Book Review: Unwind by Neal Shusterman

An interesting—and impressive–form of sci-fi is the book that takes a ridiculous premise and runs with it. In Unwind, the USA fought a civil war between pro-life and pro-choice armies. To end the war, they made an agreement that life begins at conception, but that from age 13 to 18, a person could be “unwound.” These “unwinds” lives “continue” because doctors use their body parts to replace those of people who need (or simply want) a replacement.

Once you swallow this starting point, he tells a powerful story of the consequences for three unwinds: one a screwup whose parents can’t deal with him anymore, another a “tithing” from his religious family, and the third a ward of the state subject to budget cuts.

While the details seem ridiculous, they highlight how politics around such decisions can turn children into instruments. Victory in the ideological battle trumps what is actually best for the people they affect.

The author doesn’t make any commentary on abortion policies, but I found the book an expression of frustration with the politics around abortion. In a recent discussion, my wife wondered what would happen if we took all the resources that we have poured into lobbying for changes in abortion law and instead poured them into maternal care? What if we provided support to parents without strings? How many women would choose to keep their children? How many children would face a better life? Could we bring down our tragically high maternal and infant mortality rates?

This was a well-written and entertaining YA sci-fi read. It did not directly ask many of the questions in this post, but it inspired those questions. This is the sci-fi I love.

Book Review: Lessons in Chemistry by Bonnie Garmus

My wife and I share a digital library account, so I sometimes end up listening to the audiobooks that she checks out. I don’t know if she’s ever listened to a book I checked out, but one of these days I’ll get her. This book was one of hers. I’m glad I picked it up!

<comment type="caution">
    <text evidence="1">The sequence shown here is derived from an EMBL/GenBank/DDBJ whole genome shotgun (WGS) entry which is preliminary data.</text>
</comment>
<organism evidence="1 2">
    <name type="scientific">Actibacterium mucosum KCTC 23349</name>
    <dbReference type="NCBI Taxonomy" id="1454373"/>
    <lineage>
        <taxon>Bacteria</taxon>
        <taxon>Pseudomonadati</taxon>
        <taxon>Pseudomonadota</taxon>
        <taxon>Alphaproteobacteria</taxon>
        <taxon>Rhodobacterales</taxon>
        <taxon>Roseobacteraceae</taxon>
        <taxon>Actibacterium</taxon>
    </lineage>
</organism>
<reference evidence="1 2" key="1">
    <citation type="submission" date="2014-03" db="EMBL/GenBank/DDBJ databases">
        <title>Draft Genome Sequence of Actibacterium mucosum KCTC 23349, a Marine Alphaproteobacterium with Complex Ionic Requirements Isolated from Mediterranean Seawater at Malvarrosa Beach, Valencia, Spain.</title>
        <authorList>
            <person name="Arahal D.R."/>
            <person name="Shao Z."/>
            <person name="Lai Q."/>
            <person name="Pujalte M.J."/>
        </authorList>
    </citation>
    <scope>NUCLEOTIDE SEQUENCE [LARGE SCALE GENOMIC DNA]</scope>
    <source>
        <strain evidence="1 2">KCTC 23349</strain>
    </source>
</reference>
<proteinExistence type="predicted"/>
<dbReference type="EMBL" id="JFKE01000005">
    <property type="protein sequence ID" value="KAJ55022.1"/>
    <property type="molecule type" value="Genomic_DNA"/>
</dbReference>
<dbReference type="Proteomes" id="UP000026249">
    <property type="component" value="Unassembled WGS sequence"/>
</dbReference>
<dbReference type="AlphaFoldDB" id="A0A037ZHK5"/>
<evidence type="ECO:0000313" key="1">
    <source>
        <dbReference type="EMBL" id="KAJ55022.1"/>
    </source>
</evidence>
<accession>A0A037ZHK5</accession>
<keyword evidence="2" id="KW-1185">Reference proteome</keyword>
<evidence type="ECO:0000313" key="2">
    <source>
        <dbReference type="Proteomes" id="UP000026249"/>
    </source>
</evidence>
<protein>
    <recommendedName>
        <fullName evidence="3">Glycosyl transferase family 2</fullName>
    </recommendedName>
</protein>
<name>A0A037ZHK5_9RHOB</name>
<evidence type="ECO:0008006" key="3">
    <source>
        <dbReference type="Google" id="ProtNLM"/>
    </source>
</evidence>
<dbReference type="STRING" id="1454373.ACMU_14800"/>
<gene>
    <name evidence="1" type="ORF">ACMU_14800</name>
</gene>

Lessons in Chemistry is a feminist criticism of sexism in science, television, and the workplace couched in the fictional journey of Elizabeth Zott, a scientist-turned-tv-star. The book had me alternately laughing and outraged. While fictional, I’ve read plenty of court cases that support some of the worst misogyny she faces.

The structure of the book was fascinating and impressive, if a little confusing. Early on, the book enters a long, extended flashback. Within that flashback, there are multiple shorter flashbacks. The author uses these to introduce characters; they can be very lengthy. It gives the characters depth, but without the ability to flip back to earlier pages, I’d sometimes get a little lost in the timeline. The complexity of the structure did make the payoff at the end even more impressive.

If you’re afraid the book paints all men as woman-hating sexual predators, no fear! Plenty try to buck the misogyny of their peers, though often seem uncertain how. Some of the most thoughtful characters are the men who are just trying to treat Elizabeth Zott like a fellow human being.

Frustratingly, the book ends with an implication that kind, clear-thinking people can’t believe in God. A priest plays a prominent role in the book. In a book in which the major characters are indifferent to religion or professed atheists, the priest was one of the most relatable. His admission of a loss of faith at the end disappointed me.

Thinking people believe in God. Faith, ritual, and dogma are not simply elements of religion that will disappear if we rid ourselves of religion and theology. They are human experiences that exist even in science. Of course, we all believe our own views are the most enlightened. I know my own views can frustrate readers.

It was a fun, interesting read that I heartily recommend. I’m grateful for the far less sexist environment my wife works in, the general acceptance of me staying home with the kids, and I hope we keep and improve this world for my children’s sakes.